Tom: Mm-hmm. I couldn’t agree with you more. I’m encouraged - I do see, whether we call it a remnant or not, there are young people that have a heart for it. But it’s like swimming up Niagara Falls for many of them, because they’ve been overwhelmed… You know, you mentioned Hollywood: they’ve been overwhelmed by entertainment, even the things that many young people are drawn to…music! I mean, music is - I would say it’s the number one attraction even for those who would not just profess to be Christians, but for those who are Christians.
Now, Jio, with regard to - I want to say “who’s at fault here,” and I don’t want to come off like, “Let’s play the blame game.” But nevertheless, from my perspective as somebody who came out of Roman Catholicism, and then not just observing trends in the evangelical church for more than almost four decades, I have to lay it on parents, evangelical parents, who have basically turned their children over to the church as a babysitting - call it a spiritual babysitting operation, and what do they get? They got entertainment. Do you see that as a source of the problem that our kids now have to deal with?
Jio: I am glad you asked that particular question, because it brings to mind every single Wednesday night when we conduct our youth meetings. On the way to church from my abode, we have to pass by a satellite church of Ed Young’s Fellowship Church, and they also seem to conduct their - and I’m going to say this flippantly - “youth services” on the outsides of that satellite church here in Miami, Florida. And, Tom, it utterly disappoints me and it saddens me at the same time. It’s certainly disturbing to see what they’re doing, because it is purely entertainment. They have huge television screens, they’re playing basketball outside…and then the way that they come dressed to church is also something of a concern for me, because along with that, I see the implications of losing respect for not only the Christian message, not only Christianity, the gospel itself. If we’re going to behave as Christians, we should do so in every single aspect of our lives.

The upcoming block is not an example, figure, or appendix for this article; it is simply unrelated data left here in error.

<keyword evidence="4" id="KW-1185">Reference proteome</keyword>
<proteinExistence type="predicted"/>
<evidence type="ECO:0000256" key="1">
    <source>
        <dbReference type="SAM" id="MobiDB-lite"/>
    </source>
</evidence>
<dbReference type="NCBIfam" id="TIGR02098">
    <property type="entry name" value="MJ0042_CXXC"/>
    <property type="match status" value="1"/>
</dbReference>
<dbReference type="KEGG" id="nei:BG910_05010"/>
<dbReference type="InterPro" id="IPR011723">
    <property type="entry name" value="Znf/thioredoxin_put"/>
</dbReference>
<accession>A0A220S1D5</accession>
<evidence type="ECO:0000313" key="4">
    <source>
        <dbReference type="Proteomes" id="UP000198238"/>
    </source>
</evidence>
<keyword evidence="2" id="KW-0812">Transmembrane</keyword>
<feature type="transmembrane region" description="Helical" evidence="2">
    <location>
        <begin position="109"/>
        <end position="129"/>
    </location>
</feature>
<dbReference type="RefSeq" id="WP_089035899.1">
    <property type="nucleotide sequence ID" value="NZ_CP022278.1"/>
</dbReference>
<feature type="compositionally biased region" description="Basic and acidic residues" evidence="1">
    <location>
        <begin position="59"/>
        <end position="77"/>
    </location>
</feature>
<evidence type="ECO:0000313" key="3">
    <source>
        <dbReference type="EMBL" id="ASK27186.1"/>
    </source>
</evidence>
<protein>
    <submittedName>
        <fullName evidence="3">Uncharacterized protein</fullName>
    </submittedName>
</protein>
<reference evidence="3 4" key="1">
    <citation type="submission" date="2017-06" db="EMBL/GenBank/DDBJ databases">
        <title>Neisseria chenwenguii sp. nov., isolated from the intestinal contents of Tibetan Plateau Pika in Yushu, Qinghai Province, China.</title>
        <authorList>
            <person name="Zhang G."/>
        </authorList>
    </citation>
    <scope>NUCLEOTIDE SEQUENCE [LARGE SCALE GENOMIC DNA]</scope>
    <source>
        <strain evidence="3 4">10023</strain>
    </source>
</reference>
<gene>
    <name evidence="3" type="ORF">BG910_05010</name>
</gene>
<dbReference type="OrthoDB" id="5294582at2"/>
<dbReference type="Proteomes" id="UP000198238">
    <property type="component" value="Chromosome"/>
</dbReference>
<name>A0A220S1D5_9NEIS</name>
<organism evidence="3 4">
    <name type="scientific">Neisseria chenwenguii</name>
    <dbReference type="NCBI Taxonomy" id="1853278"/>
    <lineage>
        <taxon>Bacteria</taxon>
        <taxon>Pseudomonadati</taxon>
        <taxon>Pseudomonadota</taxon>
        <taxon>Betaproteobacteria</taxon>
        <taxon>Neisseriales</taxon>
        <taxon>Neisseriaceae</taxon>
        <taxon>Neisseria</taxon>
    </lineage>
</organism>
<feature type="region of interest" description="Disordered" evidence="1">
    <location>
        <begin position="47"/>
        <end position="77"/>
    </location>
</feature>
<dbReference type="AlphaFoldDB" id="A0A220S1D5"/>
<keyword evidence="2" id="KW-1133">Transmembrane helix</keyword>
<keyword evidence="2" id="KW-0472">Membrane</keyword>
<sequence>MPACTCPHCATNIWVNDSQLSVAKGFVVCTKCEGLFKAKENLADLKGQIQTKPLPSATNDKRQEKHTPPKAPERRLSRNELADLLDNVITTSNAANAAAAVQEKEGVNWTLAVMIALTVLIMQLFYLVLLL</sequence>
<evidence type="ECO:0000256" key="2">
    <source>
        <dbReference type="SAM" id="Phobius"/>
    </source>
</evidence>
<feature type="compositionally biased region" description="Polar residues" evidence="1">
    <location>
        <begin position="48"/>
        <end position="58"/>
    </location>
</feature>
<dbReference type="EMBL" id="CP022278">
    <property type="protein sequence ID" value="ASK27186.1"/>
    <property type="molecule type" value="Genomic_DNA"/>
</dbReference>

And for example, I’ve seen how many of the youth would arrive at church, and that tells me something. That tells me that many of the parents are not giving importance to serving the Lord in the proper manner to representing what we say we represent as being salt and light in the earth. And then when you see what it is that they’re giving to them in this youth group - again, it’s a quasi-youth group. It’s not a youth group; what they’re doing is they’re entertaining them for three or four hours, and they’re not getting anything of substance.
So we try to counteract that in LWYM, Living Word Youth Ministries. We try to counteract that as much as we can. I always inform the young persons, “When you come to these services, you will not bring your cell phones. You will come with - I want to see you with the Bible, the paged Bible. Do not arrive with your tablets, do not arrive with your cell phones. That does not count for me as a Bible. I want you to disconnect from that world when we’re here. We’re going to engage in thoughtful deliberation and consideration of the Word of God.”
And certainly at the beginning, Tom, there was certainly some remonstration by many of the youth, because it’s almost like you’re shocking their system! This is what they know from the beginning. But I would encourage other youth pastors that listen to this programming: Do not become discouraged. Slowly but surely we began to see a change in many of the attendees, and it was almost an amazing transformation, where now I even issue them a challenge. I’ll say to them, “Do not watch any TV. No Netflix for a week, and just dedicate yourself to reading the Bible foremost, and read some of the other books [that I’ll recommend to them],” and I receive the testimonies as they…
“Jio,” they’ll tell me, “Jio, this was a wonderful experiment. I’m going to continue doing this in this fashion,” because that’s what the Bible does. It’s God’s inspired Word. It teaches you truth, and once you get a taste of that, and once you see that the youth themselves taste it, they want more. That’s what the Word of God will do.
Tom: Yeah. You know, it was a youth pastor who said to me one time, “Well, Tom, you know, what brings them in keeps them in,” okay? In other words, if you bring them in by the Word of God, that’s, as you’ve been describing - not for everyone, but certainly that’s, by the grace of God, that’s going to capture their hearts. But if you bring them in with entertainment, now you’ve got another problem, because you’ve got to keep upping the ante. You have to keep up with the world, and the church is never going to do that. You know…